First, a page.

Now we all know it was done by a cheating Armstrong, who is still a little too boorish and unrelenting in his ways even after admitted he was a fraud.

I feel horrible for the millions of cancer survivors who believed so steadfastly in Armstrong and wore the yellow "Livestrong" bracelets. It's a shame that the excellent charity was based on the actions of a cheating, lying fraud.

As someone who worked at St. Peter's College when both the men's and women's basketball teams were not only good, but were dominant, it's sad to see that the current Peacock squads have combined to win a total of two MAAC contests this year.

That's right, the men have won once inside the league. The women were 0-18 this season before defeating Manhattan for their lone win.

When I was the sports information director at Harvard on the Boulevard, those programs won 20 games every year and contended for the MAAC title every year.

Now, it's a complete disaster. They have a new name in St. Peter's University and a new way of losing every game.

The men's team had great wins this season against Rutgers at the RAC, at Cornell and at LIU. They even beat Central Connecticut twice.

But to have only one win in a MAAC that is very top heavy, with good teams at the top and mediocrity throughout, is not acceptable.

The women being 1-18 is almost laughable, considering that legendary coach Mike Granelli would lose 18 total games over a five-year span. Never in the same season.

It's sad to see the basketball programs at St. Peter's University being so irrelevant these days. But that's what they are.

You can read more of my work at,, and There's a nice feature in the Hudson Reporter about the winning ways in Weehawken. Check it out.

Friday, January 11, 2013

Baseball Hall of Fame ballot lunacy

First, let me start out by writing that it has been way too long since I've added a blog. It's been over a month. A lot has taken place in that month. Avery Johnson was fired as coach of the Nets and replaced by my long-time friend P.J. Carlesimo (although P.J. probably doesn't want that association out there). The Giants and Jets failed to make the playoffs. Christmas has come and gone. We rang in a New Year and let's face facts, after what we all endured in 2012, we can definitely say "Good riddance."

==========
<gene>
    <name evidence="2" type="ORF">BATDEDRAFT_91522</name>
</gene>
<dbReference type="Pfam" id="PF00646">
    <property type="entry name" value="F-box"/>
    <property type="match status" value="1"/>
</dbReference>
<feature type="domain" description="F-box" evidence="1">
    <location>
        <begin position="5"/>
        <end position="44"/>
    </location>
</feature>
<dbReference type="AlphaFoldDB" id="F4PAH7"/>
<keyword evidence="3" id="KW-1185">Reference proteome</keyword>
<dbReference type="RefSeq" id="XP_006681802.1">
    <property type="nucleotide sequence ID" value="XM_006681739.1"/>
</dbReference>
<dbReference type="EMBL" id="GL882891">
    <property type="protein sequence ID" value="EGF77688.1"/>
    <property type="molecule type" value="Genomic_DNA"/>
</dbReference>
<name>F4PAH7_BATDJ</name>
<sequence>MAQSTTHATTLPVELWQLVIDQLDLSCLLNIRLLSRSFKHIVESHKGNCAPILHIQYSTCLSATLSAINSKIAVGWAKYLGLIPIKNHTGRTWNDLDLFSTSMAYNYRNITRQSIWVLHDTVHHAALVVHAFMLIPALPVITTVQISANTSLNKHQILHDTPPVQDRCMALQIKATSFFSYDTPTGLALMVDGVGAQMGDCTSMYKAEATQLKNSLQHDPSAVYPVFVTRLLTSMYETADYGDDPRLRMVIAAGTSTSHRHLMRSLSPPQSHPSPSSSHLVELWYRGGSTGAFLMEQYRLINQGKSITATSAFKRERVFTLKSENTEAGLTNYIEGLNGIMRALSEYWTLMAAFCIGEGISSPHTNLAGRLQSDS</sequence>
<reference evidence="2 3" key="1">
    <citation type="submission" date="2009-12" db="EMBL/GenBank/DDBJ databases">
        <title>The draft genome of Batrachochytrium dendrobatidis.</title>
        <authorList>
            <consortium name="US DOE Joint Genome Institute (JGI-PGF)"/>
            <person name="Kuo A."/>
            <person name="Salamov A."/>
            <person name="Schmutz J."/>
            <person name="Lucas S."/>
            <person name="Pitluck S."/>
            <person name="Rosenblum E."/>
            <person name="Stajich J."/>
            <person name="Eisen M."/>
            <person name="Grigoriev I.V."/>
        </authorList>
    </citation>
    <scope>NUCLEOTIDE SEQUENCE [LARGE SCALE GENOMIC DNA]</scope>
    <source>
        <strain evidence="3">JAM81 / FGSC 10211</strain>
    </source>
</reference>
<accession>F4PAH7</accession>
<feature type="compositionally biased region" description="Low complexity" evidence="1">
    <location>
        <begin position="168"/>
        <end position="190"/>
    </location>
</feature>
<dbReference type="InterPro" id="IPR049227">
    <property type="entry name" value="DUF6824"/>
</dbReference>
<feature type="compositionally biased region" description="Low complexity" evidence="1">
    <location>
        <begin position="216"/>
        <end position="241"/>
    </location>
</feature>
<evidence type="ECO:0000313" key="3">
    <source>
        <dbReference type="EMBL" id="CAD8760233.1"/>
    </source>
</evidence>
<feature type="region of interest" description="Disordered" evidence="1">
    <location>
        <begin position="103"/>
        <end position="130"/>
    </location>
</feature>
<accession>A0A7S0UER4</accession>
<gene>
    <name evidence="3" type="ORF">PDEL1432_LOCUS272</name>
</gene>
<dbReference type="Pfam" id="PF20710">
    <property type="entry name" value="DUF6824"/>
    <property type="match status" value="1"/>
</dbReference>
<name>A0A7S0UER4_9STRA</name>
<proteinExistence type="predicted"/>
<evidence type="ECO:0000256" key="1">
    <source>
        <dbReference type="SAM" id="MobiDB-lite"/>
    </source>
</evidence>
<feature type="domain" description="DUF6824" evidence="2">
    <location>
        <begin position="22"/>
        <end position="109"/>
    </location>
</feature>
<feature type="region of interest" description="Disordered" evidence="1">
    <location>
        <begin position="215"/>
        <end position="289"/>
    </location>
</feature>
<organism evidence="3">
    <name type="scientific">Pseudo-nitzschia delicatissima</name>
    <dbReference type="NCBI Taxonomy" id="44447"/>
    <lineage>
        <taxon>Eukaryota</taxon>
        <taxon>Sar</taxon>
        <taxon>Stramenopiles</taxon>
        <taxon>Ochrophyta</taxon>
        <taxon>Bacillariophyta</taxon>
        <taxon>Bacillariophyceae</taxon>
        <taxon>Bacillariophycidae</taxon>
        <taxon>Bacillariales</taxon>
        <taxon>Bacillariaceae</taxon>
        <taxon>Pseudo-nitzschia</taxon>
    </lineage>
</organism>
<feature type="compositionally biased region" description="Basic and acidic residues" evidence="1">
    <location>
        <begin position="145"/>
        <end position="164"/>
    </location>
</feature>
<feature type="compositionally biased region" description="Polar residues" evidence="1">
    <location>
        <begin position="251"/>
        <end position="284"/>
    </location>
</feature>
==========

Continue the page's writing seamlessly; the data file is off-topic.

Between the devastation caused by Hurricane Sandy in places that I adored as a teenager into adulthood, like Point Pleasant, Belmar, Sea Bright and Manasquan, places on the Jersey Shore that may never recover, to the horrific story of those innocent little children in Newtown, CT, 20 of whom were murdered and the rest terrorized, 2012 was not a year to remember.

On a personal note, I survived three hospital stays and five surgeries. I lost my beloved brother-in-law, as well as several other good friends. I won't forget memorable people like Jay Costello or Shawn Feeley anytime soon. Let's just say that we can easily turn the page on that nightmarish year.

Now, we've come across the first sports controversy of 2013. The National Baseball Hall of Fame held its recent balloting for players to be inducted and remarkably, not a single baseball legend earned the 75 percent of the votes needed for induction. It was the first time the voting failed to produce a single inductee since 1996.

If I was fortunate to have a vote for the Hall of Fame, there's no question that I would have voted for four people hands down. My ballot would have been cast for Barry Bonds, Roger Clemens, Mike Piazza and Jack Morris.

Let's address each one. Bonds and Clemens should be absolute no-brainers. Bonds won an astounding seven MVP awards. The same for Clemens with Cy Young Awards. They were two of the most dominant performers baseball has ever seen.

But they both were left off of nearly two-thirds of all the ballots cast by the the Baseball Writers of America. And why? Because both have been found to have used anabolic steroids or human growth hormones during their stints in the big leagues.

My feeling is this: Both Bonds and Clemens were Hall of Famers before they were ever introduced to "The Juice" in the late 1990s. Both had collective bodies of work worthy of induction before they ever saw a needle.